• There must be either two fasteners or a system that requires two separate but simultaneous actions to access the cot.
  • The bottom edge of the lowest rails must not be higher than the top of the mattress base.
  • Nothing on the cot can protrude more than 5mm, unless it is designed so clothing cannot be caught on it.
  • There must be no sharp edges or points on the cot that could risk injury to a child, or that clothing could catch on.

Labels and markings on new cots

There are a number of marking and warning labelling requirements set out in the product safety standard. The labelling requirements only apply to the sale of new cots. The key labelling requirements are summarised below:

Swing tag or label attached to the cot

The cot must have a swing tag that states the recommended mattress size and the manufacturer's name and contact details.

Information leaflet

New cots must come with an information leaflet that provides clear and complete assembly and maintenance instructions. This should include the recommended mattress size, a warning about the correct height adjustment for adjustable cots, the manufacturer’s, importer’s or distributor’s name and contact address and guidance on the general safe use of the cot.

Permanent markings on mattress base

There must be manufacturer's information and warnings relating to the mattress size permanently marked on the mattress base.

Who is responsible for making sure the cots I supply are safe?

It is your responsibility to ensure the cots you supply are safe. You should not assume that a cot complies with the product safety standard simply because a supplier has offered to supply it to you. If you have any concern about the safety of the cots you have for sale, do not sell them.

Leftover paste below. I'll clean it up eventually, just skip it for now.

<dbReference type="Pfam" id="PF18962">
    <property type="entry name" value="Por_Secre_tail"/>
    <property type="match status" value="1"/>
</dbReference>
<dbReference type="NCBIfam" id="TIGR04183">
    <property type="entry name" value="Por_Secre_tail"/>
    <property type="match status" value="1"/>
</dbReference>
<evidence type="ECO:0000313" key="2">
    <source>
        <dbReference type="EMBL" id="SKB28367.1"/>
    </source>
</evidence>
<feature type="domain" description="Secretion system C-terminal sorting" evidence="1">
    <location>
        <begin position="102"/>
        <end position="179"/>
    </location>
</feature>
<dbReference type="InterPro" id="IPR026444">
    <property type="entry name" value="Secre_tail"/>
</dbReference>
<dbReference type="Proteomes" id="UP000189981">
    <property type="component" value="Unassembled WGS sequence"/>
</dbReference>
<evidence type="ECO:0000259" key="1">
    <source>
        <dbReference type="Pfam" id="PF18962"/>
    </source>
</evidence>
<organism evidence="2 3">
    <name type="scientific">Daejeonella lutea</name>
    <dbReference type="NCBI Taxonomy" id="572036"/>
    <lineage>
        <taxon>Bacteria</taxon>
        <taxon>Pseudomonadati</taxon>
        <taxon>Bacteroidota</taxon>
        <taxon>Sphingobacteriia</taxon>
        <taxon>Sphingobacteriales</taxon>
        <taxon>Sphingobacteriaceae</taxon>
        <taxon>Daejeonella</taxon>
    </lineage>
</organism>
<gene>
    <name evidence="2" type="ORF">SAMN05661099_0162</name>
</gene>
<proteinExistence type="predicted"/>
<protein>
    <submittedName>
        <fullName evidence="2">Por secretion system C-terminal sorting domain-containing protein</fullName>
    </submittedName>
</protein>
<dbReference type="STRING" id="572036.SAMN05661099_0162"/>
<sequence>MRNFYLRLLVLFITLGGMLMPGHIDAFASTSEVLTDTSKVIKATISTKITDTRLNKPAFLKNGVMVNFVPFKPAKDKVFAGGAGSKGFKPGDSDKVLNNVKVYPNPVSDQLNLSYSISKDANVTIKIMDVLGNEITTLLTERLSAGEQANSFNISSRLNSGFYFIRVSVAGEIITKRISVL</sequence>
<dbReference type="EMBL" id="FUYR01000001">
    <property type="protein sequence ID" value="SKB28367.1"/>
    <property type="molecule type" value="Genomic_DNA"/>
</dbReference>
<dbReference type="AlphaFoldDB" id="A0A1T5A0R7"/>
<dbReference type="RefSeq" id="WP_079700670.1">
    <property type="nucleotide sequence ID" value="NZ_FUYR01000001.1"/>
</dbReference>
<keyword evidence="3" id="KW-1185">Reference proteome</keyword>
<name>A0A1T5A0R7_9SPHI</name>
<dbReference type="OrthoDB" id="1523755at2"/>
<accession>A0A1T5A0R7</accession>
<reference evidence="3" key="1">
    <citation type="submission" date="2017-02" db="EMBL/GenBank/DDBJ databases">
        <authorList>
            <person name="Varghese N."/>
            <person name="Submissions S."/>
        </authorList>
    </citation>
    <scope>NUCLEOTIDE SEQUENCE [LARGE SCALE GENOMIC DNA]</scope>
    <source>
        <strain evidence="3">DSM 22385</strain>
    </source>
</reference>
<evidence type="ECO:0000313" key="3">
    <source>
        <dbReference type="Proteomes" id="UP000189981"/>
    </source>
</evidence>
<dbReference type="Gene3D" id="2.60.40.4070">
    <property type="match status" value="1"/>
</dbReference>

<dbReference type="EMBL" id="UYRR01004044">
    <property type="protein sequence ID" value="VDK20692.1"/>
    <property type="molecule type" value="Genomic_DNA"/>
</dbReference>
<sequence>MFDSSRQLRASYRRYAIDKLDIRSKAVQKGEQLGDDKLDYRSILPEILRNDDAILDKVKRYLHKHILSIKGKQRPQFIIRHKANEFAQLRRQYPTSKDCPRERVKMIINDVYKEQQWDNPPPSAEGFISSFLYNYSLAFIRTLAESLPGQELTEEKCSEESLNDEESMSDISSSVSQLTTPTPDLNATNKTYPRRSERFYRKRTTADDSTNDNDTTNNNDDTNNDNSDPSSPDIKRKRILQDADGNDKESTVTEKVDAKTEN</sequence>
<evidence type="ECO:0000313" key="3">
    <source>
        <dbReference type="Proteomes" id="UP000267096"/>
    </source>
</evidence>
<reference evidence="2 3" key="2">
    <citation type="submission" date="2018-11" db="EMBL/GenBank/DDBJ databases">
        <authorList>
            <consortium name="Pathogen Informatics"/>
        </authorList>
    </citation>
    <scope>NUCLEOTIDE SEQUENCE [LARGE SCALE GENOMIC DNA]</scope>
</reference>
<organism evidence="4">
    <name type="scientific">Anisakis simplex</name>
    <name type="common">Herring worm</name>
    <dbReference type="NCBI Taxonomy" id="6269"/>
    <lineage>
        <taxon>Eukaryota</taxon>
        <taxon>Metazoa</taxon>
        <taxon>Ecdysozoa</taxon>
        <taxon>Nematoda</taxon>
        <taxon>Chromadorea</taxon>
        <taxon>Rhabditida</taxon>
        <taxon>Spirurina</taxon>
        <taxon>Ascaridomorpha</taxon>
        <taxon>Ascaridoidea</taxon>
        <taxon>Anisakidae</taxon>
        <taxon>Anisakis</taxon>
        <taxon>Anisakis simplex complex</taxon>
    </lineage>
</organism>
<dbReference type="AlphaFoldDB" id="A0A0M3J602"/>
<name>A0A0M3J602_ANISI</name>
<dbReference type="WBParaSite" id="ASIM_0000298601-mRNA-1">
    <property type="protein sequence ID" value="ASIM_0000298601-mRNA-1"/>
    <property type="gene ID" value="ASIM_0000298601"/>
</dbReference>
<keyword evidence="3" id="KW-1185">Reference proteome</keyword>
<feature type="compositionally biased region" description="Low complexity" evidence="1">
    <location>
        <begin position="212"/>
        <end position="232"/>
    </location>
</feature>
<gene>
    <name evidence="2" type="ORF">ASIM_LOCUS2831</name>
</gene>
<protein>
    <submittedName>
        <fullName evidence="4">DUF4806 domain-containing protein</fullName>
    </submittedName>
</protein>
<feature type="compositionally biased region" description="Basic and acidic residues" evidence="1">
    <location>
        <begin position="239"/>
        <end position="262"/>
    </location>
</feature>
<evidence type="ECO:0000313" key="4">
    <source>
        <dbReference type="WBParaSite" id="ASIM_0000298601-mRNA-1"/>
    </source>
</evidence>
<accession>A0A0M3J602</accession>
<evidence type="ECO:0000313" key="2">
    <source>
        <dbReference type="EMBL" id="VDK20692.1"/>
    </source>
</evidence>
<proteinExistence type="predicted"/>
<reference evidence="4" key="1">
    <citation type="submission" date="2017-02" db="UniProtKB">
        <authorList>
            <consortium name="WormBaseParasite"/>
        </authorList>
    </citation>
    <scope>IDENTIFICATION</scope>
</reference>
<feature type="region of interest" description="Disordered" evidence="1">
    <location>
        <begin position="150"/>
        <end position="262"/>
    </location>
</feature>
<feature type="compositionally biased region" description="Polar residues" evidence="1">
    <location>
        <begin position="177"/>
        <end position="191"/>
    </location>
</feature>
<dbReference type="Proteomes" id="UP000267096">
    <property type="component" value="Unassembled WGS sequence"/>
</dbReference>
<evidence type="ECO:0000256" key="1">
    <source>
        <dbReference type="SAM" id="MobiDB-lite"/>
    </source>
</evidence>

Confirm first with your supplier that the cots comply with the product safety standard. The best way to prove this is for your supplier to provide you with a copy of independent test results. You can also arrange for your own testing.

If you sell a non-compliant cot, you could place a child at risk of injury. You will also have breached the Fair Trading Act. It is an offence under section 30 of that Act to supply, offer to supply or advertise to supply household cots that do not comply with the product safety standard.

We enforce the Fair Trading Act, and may take a prosecution against you in Court if you breach the standard. Companies can be fined up to $600,000 for each breach of the Act. Individuals can be fined up to $200,000.

You may also have to conduct a recall of any cots that you supply which do not comply with the standard and the regulations. Information on carrying out a product recall is available from the Consumer Protection website.

Who sets the product safety standards?

The product safety standards are set by Standards NZ or equivalent overseas agencies. You can purchase a copy of any of the standards from Standards New Zealand by calling 0800 782 632 or visit www.standards.govt.nz. You can access the Regulations and the Fair Trading Act online at the government’s legislation website www.legislation.govt.nz. The information on this website is free.